In honor of Tesla's Cybetruck and its less-than-indestructible windows, here are 5 more embarrassing live demos
Elon Musk was left with egg on his face recently when his live debut of Tesla’s Cybertruck didn’t go to plan.
While touting the electric vehicle’s bulletproof glass, Musk invited someone on stage to throw a small metal ball at the Cybertruck’s side window. To Musk’s shock, the glass shattered. Undaunted, Musk tried again with the vehicle’s rear window, only to have it shatter as well.
"Oh my f—-king god," Musk muttered, in a moment we can all relate to.
Musk may have had the last laugh, with Cybertruck pre-orders topping 250,000 in just five days. But the live event joined the annals of disastrous live product demonstrations. Here are a few more notable product launch fails, some of which make the Cybertruck’s unveiling look like a roaring success by comparison. Enjoy a bit of schadenfreude, but take a lesson for your own product launch.
1. Honda ASIMO takes a tumble
If the Honda ASIMO is any indication, the robot uprising may still be a few decades away. The bipedal robot is meant to mimic human movement, but when it made its live debut, a simple set of stairs proved to be its Waterloo.
The best part of this video is that Honda’s team desperately tries to hide their robot’s shame by pulling a curtain in front of it. The only thing this accomplished is reminding the audience there was an ineffectually flailing robot lying prostrate behind the curtain.
2. Bill Gates gets the blue screen of death
These days, tech events are live-streamed and tweeted in real-time, so your tech demo fail reaches global proportions the moment it happens. While our tech forebears may not have had to contend with that, Microsoft founder Bill Gates had the bad fortune of his Windows 98 demo being broadcast live on CNN.
While presenting at now-defunct tech conference Comdex, Microsoft’s Chris Capossela joined Gates on stage to demonstrate the plug-and-play capabilities of the new operating system. But when Capossela plugged a scanner into the Windows 98 PC, he was greeted with the dreaded blue screen of death.
To Gates’ credit, he managed to salvage the moment with a quick-witted rejoinder: "That must be why we’re not shipping Windows 98 yet." Well played, Bill.
3. Waterproof phone is anything but
At 2010’s CES, mobile phone manufacturer Sonin demonstrated its "basically unbreakable" phone. The company's CEO claimed the phone could withstand a 10-storey drop, be submerged under 20 feet of water for half an hour and even be used to hammer a nail.
It turns out that British tech journalists were the phone’s one Achilles heel. BBC reporter Dan Simmons made short work of the phone on live television
, bashing it against the side of an aquarium a few times and cracking the mobile’s screen. One takeaway here is that the Sonin didn't quite live up to its CEO's hype. The other takeaway? Don’t &$*# with Dan Simmons.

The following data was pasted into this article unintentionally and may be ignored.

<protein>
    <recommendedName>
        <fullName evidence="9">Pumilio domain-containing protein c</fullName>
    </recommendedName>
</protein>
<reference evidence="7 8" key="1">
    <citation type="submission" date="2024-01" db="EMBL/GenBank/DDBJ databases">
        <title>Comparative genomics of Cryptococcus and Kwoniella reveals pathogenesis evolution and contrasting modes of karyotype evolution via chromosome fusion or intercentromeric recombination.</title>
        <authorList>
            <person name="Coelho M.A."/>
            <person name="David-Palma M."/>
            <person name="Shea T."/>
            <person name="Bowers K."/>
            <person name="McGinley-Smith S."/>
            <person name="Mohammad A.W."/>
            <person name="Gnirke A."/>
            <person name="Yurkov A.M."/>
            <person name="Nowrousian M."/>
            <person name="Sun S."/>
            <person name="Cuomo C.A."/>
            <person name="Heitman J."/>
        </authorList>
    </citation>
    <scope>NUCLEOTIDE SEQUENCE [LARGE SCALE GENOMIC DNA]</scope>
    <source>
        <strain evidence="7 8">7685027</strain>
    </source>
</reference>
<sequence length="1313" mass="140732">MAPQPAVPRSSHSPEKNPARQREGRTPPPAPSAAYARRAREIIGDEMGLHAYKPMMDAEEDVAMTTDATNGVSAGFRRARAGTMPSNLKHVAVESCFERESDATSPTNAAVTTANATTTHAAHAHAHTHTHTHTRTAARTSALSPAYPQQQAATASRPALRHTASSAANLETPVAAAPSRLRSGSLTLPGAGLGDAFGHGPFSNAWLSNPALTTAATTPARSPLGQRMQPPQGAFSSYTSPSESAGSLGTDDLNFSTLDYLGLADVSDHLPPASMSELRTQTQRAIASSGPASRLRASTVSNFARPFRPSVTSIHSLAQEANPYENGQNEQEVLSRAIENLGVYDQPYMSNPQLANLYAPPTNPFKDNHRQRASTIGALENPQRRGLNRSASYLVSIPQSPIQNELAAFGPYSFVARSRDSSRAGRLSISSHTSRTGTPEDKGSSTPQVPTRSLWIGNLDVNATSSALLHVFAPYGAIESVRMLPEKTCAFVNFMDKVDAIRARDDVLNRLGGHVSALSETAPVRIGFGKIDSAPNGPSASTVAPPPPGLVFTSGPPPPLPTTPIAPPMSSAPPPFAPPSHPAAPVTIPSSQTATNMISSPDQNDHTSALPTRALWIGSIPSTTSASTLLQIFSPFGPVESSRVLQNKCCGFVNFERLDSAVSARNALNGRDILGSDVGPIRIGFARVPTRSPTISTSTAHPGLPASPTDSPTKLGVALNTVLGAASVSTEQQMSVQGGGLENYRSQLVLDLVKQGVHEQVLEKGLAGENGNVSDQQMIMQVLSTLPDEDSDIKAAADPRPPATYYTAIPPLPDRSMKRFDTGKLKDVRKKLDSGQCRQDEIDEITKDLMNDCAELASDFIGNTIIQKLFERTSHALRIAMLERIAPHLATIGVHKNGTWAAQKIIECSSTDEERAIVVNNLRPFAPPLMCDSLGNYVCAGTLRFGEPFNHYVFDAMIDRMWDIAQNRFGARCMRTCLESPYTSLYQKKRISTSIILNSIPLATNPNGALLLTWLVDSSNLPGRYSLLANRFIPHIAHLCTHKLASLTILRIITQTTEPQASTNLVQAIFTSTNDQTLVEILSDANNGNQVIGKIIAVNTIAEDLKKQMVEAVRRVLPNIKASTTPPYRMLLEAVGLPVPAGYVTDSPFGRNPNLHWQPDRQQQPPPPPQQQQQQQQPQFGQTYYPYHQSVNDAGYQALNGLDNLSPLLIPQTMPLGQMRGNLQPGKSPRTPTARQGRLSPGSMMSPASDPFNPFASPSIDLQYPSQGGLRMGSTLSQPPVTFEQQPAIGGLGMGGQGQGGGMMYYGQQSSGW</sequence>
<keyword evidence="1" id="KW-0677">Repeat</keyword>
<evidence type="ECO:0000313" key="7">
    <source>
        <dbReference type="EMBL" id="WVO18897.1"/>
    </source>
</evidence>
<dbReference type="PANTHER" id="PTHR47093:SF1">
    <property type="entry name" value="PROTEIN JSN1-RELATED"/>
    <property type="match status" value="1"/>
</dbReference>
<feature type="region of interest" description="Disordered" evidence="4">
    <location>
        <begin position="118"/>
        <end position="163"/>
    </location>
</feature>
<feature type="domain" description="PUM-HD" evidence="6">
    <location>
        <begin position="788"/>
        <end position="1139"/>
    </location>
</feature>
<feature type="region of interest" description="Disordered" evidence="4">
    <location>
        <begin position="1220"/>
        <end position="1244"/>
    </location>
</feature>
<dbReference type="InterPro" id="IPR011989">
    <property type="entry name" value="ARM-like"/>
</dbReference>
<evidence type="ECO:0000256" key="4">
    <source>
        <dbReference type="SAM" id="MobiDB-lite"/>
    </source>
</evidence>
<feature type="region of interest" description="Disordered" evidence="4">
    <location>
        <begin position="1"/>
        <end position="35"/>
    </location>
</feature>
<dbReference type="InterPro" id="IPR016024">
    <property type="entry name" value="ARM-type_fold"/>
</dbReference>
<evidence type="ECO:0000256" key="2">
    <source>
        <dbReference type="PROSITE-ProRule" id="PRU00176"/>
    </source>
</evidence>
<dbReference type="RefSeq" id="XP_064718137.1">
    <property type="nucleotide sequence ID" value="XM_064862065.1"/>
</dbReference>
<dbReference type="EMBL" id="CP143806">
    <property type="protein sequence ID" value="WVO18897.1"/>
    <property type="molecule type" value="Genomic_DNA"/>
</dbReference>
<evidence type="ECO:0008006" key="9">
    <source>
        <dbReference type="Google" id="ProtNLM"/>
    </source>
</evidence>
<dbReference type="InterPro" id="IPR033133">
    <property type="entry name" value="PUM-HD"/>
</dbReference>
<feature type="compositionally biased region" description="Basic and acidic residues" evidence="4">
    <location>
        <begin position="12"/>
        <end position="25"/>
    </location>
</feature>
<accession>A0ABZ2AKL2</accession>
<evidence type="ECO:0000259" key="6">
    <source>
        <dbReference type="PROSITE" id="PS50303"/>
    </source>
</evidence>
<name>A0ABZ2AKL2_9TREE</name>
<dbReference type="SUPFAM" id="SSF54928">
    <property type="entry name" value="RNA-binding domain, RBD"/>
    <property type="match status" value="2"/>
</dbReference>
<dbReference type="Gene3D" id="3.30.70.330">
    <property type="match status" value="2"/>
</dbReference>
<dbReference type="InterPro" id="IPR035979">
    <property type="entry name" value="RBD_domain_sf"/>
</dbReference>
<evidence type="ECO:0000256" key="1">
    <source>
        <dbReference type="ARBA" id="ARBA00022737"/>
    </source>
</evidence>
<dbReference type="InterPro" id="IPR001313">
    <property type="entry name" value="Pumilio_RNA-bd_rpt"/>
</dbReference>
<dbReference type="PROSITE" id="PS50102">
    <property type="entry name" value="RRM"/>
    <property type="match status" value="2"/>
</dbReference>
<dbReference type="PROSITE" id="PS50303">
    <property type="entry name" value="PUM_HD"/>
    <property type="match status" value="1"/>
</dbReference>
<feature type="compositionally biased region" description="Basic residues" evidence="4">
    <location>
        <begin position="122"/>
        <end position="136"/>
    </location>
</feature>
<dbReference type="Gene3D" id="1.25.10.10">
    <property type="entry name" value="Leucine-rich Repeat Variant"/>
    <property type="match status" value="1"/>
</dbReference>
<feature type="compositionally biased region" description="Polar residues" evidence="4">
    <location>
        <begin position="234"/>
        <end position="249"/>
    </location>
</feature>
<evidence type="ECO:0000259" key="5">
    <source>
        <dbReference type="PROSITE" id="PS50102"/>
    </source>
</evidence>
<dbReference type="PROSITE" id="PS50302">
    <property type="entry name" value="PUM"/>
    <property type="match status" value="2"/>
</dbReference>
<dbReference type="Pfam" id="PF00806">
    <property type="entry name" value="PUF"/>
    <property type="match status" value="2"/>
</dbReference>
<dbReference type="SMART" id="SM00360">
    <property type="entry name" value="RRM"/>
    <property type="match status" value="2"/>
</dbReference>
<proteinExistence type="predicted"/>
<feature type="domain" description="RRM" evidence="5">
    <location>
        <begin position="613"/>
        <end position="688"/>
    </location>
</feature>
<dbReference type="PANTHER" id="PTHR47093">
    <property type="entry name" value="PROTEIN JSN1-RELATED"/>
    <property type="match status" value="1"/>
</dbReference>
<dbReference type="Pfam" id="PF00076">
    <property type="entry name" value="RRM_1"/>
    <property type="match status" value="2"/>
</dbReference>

4. Vista voice recognition not ready for primetime
To be fair, a reliable voice recognition app was the stuff of science fiction back when Microsoft tried to demonstrate it back in 2006. Nevertheless, Microsoft found itself embarrassed when it tried to demonstrate the feature that year at its annual Financial Analyst Meeting.
The demonstration started off bad and got worse as a Microsoft employee dictated "Dear mom," and Vista’s speech recognition typed "Dear aunt," instead. As the employee desperately tried to rein in the rogue API with calls of "fix 'aunt'," "delete that," and "select all," Vista went further off the rails, eventually typing the cryptic message: "Dear aunt, let’s set so double the killer delete select all." Either Vista’s voice recognition was far from ready for demonstration, or it was haunted by the ghost of James Joyce.
5. Surface bricks
Poor Microsoft. Live demos are always a nerve-wracking proposition, but Microsoft seems to have chalked up more than its fair share of demo disasters. When the company debuted its Surface tablet in 2012, the product decided to turn itself into an expensive brick midway through Windows president Steven Sinofsky's presentation.
Worse yet, the rising panic in Sinofsky’s voice is palpable as he desperately punches the home button to try to bring the rogue device into line. He gamely continues extolling Surface’s features as his device staunchly refuses to demonstrate a single one of them. Watch the video, if you can. Be warned, though. It quickly ascends to levels of awkwardness Larry David could only dream of creating.
What’s the takeaway?
If you’re developing a product, there are going to be moments it doesn’t work as planned. But, these live demo fails should reinforce to you the necessity of end-to-end testing before you ship any features. Test, test and test again to find bugs before you ship them to customers.
Yes, it’s important to go to market quickly with an MVP
. And, yes, there are times to move fast and break things. But your product launch is your first impression to your potential customers. Spend the time to test and iron out the kinks, or risk ending up a viral video on a list like this.